About Hanne Hukkelberg
A Norwegian singer and songwriter with links to that country's jazz, electronic, and experimental music scenes, Hanne Hukkelberg makes intimate, idiosyncratic music that is not easily categorized, combining a wide stylistic range of folk, pop, and jazz with a predilection for unusual sounds, often culled from everyday objects, and a stunning, versatile voice that has garnered comparisons to Nina Simone, Joni Mitchell, and Björk, among others. Born in Kongsberg in 1979, Hukkelberg began singing and playing at the age of three -- discovering early on the musical potential of kitchen utensils -- and has barely stopped since, picking up the piano, guitar, and drums, along with countless noisemaking oddities; studying at the National Academy of Music in Oslo (where she graduated in 2003); and performing with a variety of metal, prog rock, and free jazz ensembles up through her early twenties (including a high-school doom metal band called Funeral).
In 2004 she worked with producer Kåre Vestrheim, best known for his work with jazz-metal fusionists Shining, as well as musicians from that group, experimental jazz ensemble Jaga Jazzist, playful electronic duo Exploding Plastix, and eclectic producer Kaada, to create her debut album, Little Things, a sweetly whimsical, subtly electronic affair. Issued domestically on Vestrheim's Propeller imprint, the album was fittingly licensed to the genre-bending Leaf Label, which released both Little Things and the four-song Cast Anchor EP internationally in 2005. Hukkelberg moved to Berlin for six months while working on her follow-up, the somewhat darker, more emotionally fraught Rykestraße 68, which featured many of the same musicians (and Vestrheim returning as producer) and included a cover of the Pixies' "Break My Body," a staple of her live sets. Upon its release in 2006, the album won a Spellemannsprisen (Norwegian Grammy) in the catchall "open class" category. Rykestraße 68 was released by Nettwerk in Europe in 2007 and North America in 2008, with a corresponding round of touring to support each release date.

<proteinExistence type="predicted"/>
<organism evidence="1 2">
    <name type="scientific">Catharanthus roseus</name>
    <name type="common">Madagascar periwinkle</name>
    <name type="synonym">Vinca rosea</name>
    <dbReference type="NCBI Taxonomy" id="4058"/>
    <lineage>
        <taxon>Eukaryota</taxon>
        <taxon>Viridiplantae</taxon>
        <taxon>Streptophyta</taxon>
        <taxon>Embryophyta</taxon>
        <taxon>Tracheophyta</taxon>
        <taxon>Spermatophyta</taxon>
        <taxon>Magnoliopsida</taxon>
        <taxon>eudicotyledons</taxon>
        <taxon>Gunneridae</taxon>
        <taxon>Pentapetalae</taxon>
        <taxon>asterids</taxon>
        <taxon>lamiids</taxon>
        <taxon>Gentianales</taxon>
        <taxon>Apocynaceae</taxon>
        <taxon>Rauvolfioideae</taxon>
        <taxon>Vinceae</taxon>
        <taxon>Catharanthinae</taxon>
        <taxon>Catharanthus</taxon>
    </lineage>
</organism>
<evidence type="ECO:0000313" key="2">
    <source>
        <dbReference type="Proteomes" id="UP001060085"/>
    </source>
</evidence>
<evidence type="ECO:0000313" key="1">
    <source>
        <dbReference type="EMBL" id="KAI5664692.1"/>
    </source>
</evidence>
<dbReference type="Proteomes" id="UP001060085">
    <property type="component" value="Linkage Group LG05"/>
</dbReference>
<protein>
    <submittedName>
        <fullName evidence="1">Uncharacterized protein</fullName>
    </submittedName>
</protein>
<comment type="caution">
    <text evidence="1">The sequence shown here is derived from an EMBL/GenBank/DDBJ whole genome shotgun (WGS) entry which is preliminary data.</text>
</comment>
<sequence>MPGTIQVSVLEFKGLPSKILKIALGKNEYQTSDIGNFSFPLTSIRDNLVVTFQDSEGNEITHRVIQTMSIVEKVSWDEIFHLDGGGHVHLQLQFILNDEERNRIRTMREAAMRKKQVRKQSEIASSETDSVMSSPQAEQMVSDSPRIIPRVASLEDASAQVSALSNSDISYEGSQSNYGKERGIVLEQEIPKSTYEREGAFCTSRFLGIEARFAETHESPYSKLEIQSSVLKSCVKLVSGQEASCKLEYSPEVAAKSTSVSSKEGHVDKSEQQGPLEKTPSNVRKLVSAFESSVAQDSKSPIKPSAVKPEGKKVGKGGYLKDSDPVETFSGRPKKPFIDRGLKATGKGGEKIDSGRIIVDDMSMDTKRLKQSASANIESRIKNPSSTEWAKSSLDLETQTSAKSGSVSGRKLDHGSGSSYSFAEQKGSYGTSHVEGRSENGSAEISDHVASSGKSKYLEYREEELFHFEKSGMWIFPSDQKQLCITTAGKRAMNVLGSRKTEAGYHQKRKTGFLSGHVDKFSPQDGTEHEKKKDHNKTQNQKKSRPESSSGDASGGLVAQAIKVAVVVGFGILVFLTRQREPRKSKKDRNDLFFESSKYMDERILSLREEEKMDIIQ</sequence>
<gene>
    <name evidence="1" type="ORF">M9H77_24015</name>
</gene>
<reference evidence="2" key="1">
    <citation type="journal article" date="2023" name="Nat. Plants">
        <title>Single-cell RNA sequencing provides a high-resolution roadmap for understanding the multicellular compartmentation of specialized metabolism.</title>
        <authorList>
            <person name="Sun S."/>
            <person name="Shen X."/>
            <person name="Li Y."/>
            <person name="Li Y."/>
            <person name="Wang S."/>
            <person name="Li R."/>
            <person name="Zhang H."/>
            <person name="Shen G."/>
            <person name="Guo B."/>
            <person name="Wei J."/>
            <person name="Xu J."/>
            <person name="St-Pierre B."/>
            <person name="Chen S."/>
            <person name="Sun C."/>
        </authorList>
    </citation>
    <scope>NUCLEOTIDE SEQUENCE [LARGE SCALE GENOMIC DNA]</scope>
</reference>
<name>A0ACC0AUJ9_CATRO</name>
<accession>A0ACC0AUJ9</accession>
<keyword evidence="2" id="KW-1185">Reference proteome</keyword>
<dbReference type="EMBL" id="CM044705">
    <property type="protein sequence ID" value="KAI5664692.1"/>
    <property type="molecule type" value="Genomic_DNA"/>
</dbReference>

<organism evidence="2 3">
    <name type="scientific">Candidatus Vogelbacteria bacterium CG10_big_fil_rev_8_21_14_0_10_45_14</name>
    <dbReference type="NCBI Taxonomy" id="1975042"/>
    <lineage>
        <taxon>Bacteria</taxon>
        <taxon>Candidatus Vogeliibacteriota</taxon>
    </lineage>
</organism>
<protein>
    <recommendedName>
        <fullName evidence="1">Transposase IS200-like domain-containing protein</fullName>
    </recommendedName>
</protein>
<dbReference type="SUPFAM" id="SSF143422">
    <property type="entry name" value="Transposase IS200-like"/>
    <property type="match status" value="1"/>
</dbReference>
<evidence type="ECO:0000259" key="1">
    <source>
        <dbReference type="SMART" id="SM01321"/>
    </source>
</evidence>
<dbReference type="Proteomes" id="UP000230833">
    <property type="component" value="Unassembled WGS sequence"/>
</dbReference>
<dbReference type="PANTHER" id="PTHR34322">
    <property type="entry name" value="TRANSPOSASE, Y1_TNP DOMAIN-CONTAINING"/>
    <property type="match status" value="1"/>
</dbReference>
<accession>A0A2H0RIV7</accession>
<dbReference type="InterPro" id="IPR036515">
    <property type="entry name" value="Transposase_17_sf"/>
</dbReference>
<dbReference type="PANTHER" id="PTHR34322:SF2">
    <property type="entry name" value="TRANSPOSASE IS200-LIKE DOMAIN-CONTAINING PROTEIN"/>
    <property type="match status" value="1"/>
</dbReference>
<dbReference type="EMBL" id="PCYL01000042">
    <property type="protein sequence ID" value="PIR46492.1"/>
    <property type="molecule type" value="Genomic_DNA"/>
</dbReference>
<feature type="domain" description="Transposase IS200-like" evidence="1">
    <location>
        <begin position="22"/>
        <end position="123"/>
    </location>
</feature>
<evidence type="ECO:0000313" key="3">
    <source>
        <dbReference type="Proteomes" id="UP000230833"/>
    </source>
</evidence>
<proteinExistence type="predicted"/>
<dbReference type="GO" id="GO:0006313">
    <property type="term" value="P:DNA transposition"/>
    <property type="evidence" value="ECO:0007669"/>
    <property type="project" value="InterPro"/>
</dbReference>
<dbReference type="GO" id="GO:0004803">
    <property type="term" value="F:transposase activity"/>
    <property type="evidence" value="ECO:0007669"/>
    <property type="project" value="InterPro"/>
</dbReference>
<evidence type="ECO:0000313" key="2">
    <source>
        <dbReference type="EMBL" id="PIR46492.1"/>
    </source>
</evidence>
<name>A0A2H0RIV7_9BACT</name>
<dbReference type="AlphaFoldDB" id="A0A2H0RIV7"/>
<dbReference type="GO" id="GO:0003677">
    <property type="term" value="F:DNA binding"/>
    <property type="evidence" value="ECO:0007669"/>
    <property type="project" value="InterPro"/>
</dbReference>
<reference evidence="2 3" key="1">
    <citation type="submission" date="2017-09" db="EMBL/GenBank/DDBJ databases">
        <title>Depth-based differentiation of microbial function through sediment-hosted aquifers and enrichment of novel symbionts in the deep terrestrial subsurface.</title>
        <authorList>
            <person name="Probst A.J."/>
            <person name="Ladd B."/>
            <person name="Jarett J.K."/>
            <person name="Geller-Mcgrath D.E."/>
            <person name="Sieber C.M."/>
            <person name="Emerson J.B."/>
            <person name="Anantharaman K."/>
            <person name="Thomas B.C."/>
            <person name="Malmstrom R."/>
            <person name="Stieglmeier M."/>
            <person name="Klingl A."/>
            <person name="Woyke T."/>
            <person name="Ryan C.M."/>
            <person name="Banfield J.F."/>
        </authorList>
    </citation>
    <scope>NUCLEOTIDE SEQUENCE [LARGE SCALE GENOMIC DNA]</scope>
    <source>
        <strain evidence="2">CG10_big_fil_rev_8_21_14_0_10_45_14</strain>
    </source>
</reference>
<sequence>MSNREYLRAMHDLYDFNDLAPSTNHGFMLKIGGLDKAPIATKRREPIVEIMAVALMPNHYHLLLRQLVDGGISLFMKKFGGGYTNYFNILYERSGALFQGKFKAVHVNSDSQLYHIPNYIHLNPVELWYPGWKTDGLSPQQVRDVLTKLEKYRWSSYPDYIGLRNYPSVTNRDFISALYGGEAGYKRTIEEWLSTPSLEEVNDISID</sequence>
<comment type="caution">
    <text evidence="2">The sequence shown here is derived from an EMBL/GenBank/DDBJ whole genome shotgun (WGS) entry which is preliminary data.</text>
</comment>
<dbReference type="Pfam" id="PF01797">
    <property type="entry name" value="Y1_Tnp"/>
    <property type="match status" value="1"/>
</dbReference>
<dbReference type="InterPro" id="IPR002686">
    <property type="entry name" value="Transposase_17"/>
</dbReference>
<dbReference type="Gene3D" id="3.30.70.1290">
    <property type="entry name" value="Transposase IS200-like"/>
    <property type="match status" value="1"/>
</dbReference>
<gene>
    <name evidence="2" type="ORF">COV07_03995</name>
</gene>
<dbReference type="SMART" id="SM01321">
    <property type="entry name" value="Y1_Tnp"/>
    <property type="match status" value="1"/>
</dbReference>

In 2009 Hukkelberg issued Blood from a Stone, which saw her moving away from the jazzy pop stylings of her previous outings in favor of a more guitar-heavy indie rock sound. Released in 2012, Featherbrain took a more experimental turn, as did 2017's conceptual Trust, the latter of which dealt with the duality of life in the digital era via exploratory singles like "The Whip," "IRL," and "Embroidery." ~ K. Ross Hoffman
BORNApril 17, 1979